Tuesday, September 30, 2008

The Band's Visit

The Band's Visit (Eran Kolirin, 2007) [7]

What could have very easily been a one-joke premise film, The Band's Visit is injected with enough filmmaking skill and understanding of character to actually make it funny, endearing, and smart. It would have been all too easy to milk the overall premise of the film, an Egyptian Police band becoming stranded in the Israeli hinterlands, into a film with a lot of cheap fish-out-of-water jokes. Or it easily could have boiled down to simplified ideas about Arabs and Israelis. Instead, Kolirin goes beyond the surface and uses the stranding of the band to get deep into his characters. There isn't much political hand wringing and no greater social message Kolirin is trying to squeeze out of the situation and his characters. He tells the story of his characters regardless of who they are, and the film works because of it. What comes out of it is a story of loneliness, of two characters, the uptight band conductor (Sasson Gabai) and a Israeli restaurant owner (Ronit Elkabetz) who find camaraderie in their shared experiences. There are some peripheral story lines but none really capture the mood of the film and what it's trying to say more than the interaction of these two. It all comes across as not trying to say too much about larger issues but instead uses the personal story to create sympathetic characters. The film, shot in a static, deadpan way, helps accent the stark emptiness of the setting, which in turn emphasizes the traits of the two main characters. It all creates a film that works in not taking itself that serious but still saying something about its characters.

Thursday, September 25, 2008

Listening Post - September 2008

This past Tuesday saw a huge amount of intriguing new releases but since I haven't been able to hear all of them yet, I feel I should get what I have been listening to out of the way.

The Walkmen - You & Me
Okkervil River - The Stand Ins
Loudon Wainwright III - Recovery
The Broken West - Now or Heaven

Tuesday, September 23, 2008

Coming Home

Coming Home (Hal Ashby, 1978) [8]

By eschewing a heavily polemic view of the Vietnam era, and instead focusing on a love story, Coming Home is a film that is much more thoughtful and accessible than if you were to look who made it. It's a thoughtful, earnest film that's never preachy and while it doesn't want to tell you how to think, it really reinforces that the conflict in Vietnam hurt more than it helped. Jane Fonda plays Sally Hyde, a wife of a Marine captain (Bruce Dern) that decides to volunteer at a VA hospital in her husband's absence. She meets Luke (Jon Voight), a former high school classmate and veteran who became a paraplegic. The two form a romantic relationship as both Sally and Luke have to come to terms with how the war is/has changed them. Sally, always the obedient wife in the shadows, really comes to grips with how many men are coming back from the war scarred, physically and psychologically. Luke has to adjust to a world where everyone is trying their best to ignore that a war even happened. Looking back on this and knowing Fonda and some of the other actors' political history, the film is remarkably rational and thoughtful. Even though the war may have been wrong, the film still shows compassion for those who fought it. Conservatives may not agree but their idea of a accurate portrayal of Vietnam would be The Green Berets. A lot of credit has to go to Hal Ashby to recognize that the personal story in these characters still takes precedent over making a political point. The film is an anti-war movie but it attempts to address and understand veteran's issues that not many at the time would want to hear about. Ashby knows how to get the best out of the actors, to make them well thought out people with earned problems and emotions rather than a series of symbols. It leads to an ending that is incredibly effective as well as a right way to end. While it has no battle sequences or military analysis, Coming Home is still one of the more honest portrayals of the Vietnam era put on film.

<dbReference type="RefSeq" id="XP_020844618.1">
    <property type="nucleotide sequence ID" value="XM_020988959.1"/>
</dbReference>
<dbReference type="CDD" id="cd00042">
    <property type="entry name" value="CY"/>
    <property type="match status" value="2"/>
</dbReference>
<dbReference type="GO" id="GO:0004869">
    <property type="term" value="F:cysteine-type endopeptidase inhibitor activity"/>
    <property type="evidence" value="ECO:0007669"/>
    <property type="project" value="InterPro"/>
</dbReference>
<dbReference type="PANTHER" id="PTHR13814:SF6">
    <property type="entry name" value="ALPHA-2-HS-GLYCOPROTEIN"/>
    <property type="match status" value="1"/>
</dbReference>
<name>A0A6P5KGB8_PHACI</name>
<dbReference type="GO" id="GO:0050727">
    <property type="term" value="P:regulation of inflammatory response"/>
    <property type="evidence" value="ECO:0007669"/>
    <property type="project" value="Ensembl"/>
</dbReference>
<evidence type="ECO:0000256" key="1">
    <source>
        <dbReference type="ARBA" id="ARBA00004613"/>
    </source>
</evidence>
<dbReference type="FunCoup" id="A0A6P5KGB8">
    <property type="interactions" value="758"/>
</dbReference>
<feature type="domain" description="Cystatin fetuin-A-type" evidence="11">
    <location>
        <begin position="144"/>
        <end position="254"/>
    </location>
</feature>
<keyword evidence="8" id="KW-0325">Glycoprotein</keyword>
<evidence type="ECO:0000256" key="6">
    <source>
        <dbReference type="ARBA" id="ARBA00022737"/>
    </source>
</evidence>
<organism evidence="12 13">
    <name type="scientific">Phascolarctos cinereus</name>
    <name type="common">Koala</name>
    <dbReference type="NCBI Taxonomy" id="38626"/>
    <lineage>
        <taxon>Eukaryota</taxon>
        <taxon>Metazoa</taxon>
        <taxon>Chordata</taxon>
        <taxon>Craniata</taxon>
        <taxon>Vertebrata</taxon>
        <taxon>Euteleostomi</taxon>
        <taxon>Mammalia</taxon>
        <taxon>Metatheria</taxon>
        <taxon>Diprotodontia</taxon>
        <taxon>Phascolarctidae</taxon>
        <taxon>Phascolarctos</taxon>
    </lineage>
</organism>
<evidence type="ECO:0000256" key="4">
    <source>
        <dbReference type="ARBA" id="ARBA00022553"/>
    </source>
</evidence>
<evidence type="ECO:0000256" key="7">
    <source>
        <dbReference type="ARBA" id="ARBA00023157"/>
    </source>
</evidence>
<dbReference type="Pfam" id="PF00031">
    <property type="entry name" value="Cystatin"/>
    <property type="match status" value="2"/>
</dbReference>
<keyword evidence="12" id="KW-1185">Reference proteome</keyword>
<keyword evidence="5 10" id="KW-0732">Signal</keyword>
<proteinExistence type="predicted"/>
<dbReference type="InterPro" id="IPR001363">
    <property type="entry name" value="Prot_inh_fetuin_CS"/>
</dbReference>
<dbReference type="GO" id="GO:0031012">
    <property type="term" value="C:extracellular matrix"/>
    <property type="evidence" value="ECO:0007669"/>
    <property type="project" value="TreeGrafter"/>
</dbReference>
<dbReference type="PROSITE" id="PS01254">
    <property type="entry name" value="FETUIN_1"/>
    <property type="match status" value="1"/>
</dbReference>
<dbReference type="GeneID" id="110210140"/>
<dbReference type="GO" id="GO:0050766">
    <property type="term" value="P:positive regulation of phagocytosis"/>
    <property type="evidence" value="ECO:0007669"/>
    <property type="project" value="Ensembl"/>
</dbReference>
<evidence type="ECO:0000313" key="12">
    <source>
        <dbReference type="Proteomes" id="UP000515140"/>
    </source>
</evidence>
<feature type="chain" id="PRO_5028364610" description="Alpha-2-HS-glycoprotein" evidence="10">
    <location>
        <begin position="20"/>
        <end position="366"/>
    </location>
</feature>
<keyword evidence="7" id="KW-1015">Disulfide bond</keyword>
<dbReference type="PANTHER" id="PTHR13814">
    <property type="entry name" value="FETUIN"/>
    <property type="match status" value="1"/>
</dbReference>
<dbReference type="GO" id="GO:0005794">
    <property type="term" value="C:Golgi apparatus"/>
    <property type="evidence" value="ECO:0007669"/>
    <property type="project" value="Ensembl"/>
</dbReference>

Sunday, September 21, 2008

The Last Detail

The Last Detail (Hal Ashby, 1973) [6]
The Last Detail is an alright film, but I find nothing about it that's very exceptional. It's not flashy stylistically, and Ashby gives his actors plenty of room to go where they want to go; while normally positives in Ashby's work, the film seems slight. The film feels to go along at one steady pace the entire time, never ratcheting or relieving the tone of it. It makes sense to be this way, since the film is documenting the mundane, strangling existence of Navy life but it doesn't resonate with me for whatever reason. Jack Nicholson and Otis Young play two Navy lifers assigned a duty to transport a young sailor (Randy Quaid) to Portsmouth Naval Prison. They find out Meadows (Quaid) is going to do 8 years for stealing a collection box for a Polio charity. That crime is where the film takes an anti-authoritarian voice as the trio drink it up and try to give Meadows some fun before his imprisonment. Nicholson plays the type of character that screams 'Jack Nicholson character' and that may be an unintentional consequence of history seeing the film thirty-five years later. Quaid is good at playing a green young man that ended up in a bad situation. The real saving factor of the film is Robert Towne's script. It's profanity and moments of freewheeling anarchy add an anti-authoritarian undertone to the film. All three characters bristle at some of the domineering aspects of being in the Navy. The one thing that the film does recognize is that as much as these characters have their problems with Navy life, there's no way they can really fight it. The really do have no where else to go. Perhaps that's what makes The Last Detail a little disappointing. No matter how much you think or want these characters to do something, to show they wont take this drudgery, they are completely incapable.

Tuesday, September 16, 2008

Putney Swope

Putney Swope (Robert Downey, 1969) [5]